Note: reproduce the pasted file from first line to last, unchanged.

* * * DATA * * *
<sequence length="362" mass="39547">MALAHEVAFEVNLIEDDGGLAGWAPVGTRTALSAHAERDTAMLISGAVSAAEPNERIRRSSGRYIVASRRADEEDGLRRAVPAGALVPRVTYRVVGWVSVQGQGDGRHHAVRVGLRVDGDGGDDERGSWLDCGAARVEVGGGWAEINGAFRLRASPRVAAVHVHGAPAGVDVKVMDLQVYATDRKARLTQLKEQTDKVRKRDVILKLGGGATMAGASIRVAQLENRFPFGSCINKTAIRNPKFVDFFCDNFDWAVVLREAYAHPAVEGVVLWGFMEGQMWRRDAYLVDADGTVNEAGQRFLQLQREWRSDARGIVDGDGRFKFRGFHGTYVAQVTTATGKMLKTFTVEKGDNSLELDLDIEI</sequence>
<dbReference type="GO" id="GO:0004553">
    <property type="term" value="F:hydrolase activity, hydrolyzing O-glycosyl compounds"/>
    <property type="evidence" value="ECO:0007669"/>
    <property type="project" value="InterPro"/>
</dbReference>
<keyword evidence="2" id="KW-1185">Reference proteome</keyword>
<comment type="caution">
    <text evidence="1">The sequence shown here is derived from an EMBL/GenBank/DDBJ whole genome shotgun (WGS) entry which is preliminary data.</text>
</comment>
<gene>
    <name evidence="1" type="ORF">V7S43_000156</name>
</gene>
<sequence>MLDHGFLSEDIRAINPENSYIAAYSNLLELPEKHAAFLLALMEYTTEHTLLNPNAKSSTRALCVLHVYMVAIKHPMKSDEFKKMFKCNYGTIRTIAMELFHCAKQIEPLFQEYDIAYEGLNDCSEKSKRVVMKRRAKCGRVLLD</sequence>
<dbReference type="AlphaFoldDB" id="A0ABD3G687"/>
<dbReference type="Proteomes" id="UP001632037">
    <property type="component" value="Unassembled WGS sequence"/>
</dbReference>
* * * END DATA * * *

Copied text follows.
<sequence length="362" mass="39547">MALAHEVAFEVNLIEDDGGLAGWAPVGTRTALSAHAERDTAMLISGAVSAAEPNERIRRSSGRYIVASRRADEEDGLRRAVPAGALVPRVTYRVVGWVSVQGQGDGRHHAVRVGLRVDGDGGDDERGSWLDCGAARVEVGGGWAEINGAFRLRASPRVAAVHVHGAPAGVDVKVMDLQVYATDRKARLTQLKEQTDKVRKRDVILKLGGGATMAGASIRVAQLENRFPFGSCINKTAIRNPKFVDFFCDNFDWAVVLREAYAHPAVEGVVLWGFMEGQMWRRDAYLVDADGTVNEAGQRFLQLQREWRSDARGIVDGDGRFKFRGFHGTYVAQVTTATGKMLKTFTVEKGDNSLELDLDIEI</sequence>
<dbReference type="GO" id="GO:0004553">
    <property type="term" value="F:hydrolase activity, hydrolyzing O-glycosyl compounds"/>
    <property type="evidence" value="ECO:0007669"/>
    <property type="project" value="InterPro"/>
</dbReference>
<keyword evidence="2" id="KW-1185">Reference proteome</keyword>
<comment type="caution">
    <text evidence="1">The sequence shown here is derived from an EMBL/GenBank/DDBJ whole genome shotgun (WGS) entry which is preliminary data.</text>
</comment>
<gene>
    <name evidence="1" type="ORF">V7S43_000156</name>
</gene>
<sequence>MLDHGFLSEDIRAINPENSYIAAYSNLLELPEKHAAFLLALMEYTTEHTLLNPNAKSSTRALCVLHVYMVAIKHPMKSDEFKKMFKCNYGTIRTIAMELFHCAKQIEPLFQEYDIAYEGLNDCSEKSKRVVMKRRAKCGRVLLD</sequence>
<dbReference type="AlphaFoldDB" id="A0ABD3G687"/>
<dbReference type="Proteomes" id="UP001632037">
    <property type="component" value="Unassembled WGS sequence"/>
</dbReference>